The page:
This week’s alum spotlight is on Max Greenblum from GWU Rowing. Check it out here!
Name: Max Greenblum
Grassroots Nickname: Maxie
Year you graduated:2010
Sport and School: GWU Rowing
Schools you did programs in: MC Terrell in Ward 8 (in 2009 and 2010)
Favorite Grassroots game: Find the Ball
As a senior member of GW’s rowing team I got involved with Grassroots, visiting an elementary school in Anacostia every week with 4 other GW student-athletes. Although I had already begun my Peace Corps application and knew that is what I wanted to do after graduation, my Grassroots experience was eye-opening, reinforced my desire to follow through with Peace Corps, and definitely taught me just as much, if not more, than I was able to impart to the group of kids we were working with.
I arrived in El Salvador just a few weeks after graduating from GW and competing at collegiate rowing’s national championships, and was assigned to work as a Sustainable Agriculture Volunteer in a small, very remote community along the Guatemalan border.
Although the majority of my initial work was centered on agriculture projects, mostly with older, male farmers, I still used a lot of what I had learned in Grassroots. If nothing else, I was much more comfortable getting up in front of a group and engaging them in an interactive, fun fashion. In places where most people can’t read or write, without that ability you are severely limiting your options for presenting new information.
After about 20 months I was sent to eastern El Salvador where I took over the position of Regional Volunteer Leader, where I now supervise and coordinate all of the Peace Corps Volunteers and Projects in the eastern half of the country. In my new role I work a lot more with women and youth, especially with sexual health, youth pregnancy prevention, family planning, and HIV/AIDS awareness and education. Suddenly, almost two years after my previous experience with Grassroots, everything I had done in DC came flooding back to me. I’ve incorporated many of the Grassroots activities, such as Find the Ball, Fact/Nonsense, and High Risk/Low Risk/No Risk, into my standard activities. Many have even caught on with other Volunteers, who like how interactive the activities are and how positively Salvadoran youth respond.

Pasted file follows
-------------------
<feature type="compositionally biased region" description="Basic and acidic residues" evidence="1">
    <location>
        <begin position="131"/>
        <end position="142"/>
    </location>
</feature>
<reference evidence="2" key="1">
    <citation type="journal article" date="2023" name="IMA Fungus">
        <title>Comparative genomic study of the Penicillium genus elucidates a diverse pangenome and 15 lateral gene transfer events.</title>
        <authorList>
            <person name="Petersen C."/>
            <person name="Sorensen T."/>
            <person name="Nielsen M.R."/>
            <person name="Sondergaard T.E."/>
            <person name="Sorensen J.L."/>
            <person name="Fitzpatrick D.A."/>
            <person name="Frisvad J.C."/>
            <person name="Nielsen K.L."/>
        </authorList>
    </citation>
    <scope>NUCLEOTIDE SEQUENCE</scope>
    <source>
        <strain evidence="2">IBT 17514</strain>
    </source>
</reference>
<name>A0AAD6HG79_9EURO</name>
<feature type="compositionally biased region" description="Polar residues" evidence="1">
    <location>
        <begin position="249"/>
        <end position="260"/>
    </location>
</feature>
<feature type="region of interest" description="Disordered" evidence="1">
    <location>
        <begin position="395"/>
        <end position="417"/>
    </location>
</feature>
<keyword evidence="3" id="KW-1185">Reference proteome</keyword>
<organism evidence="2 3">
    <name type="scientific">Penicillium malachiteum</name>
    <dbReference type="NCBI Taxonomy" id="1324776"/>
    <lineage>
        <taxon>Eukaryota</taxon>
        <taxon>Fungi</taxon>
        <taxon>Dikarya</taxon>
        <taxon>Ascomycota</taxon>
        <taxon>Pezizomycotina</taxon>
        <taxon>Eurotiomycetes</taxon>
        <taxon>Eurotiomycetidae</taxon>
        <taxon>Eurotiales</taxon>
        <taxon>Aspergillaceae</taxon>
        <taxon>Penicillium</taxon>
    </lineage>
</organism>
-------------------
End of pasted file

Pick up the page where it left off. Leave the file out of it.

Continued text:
One of my biggest recent projects has been to train Salvadoran women to run their own sexual health workshops. Through a local Salvadoran organization, I work with the leaders of 20 regional women’s groups, training them to educate others, then facilitating and supporting them back in their communities, where they share their new knowledge with their own women’s groups, youth groups, and in their community’s schools. Many of these women were older, illiterate, and had never done anything like leading a workshop or group discussion before, so at points the process was extremely slow and frustrating. However, both Grassroots and Peace Corps have taught me how important patience is when working with at-risk groups, and I eventually succeeded in getting the women ready and achieving our mutual goals.
In addition to my experience with Grassroots, my 4 years as a college rower have been invaluable to me during my times as a Peace Corps Volunteer. There truly is nothing like sports to break through cultural and language barriers. Rowing may not be too common in El Salvador, but through soccer, basketball, and my general love of athletics, I have made and cemented numerous strong relationships in the communities where I have lived and worked.
Based on my experience with Grassroots and Peace Corps, I highly suggest getting involved in your community’s development to any youth. I’ll never forget the friends I’ve made and the people I’ve met and can only hope I’ll end up touching the lives of others as much as they have mine, but more than anything else, when you are involved in your community through volunteer work you will be learning something new every single day.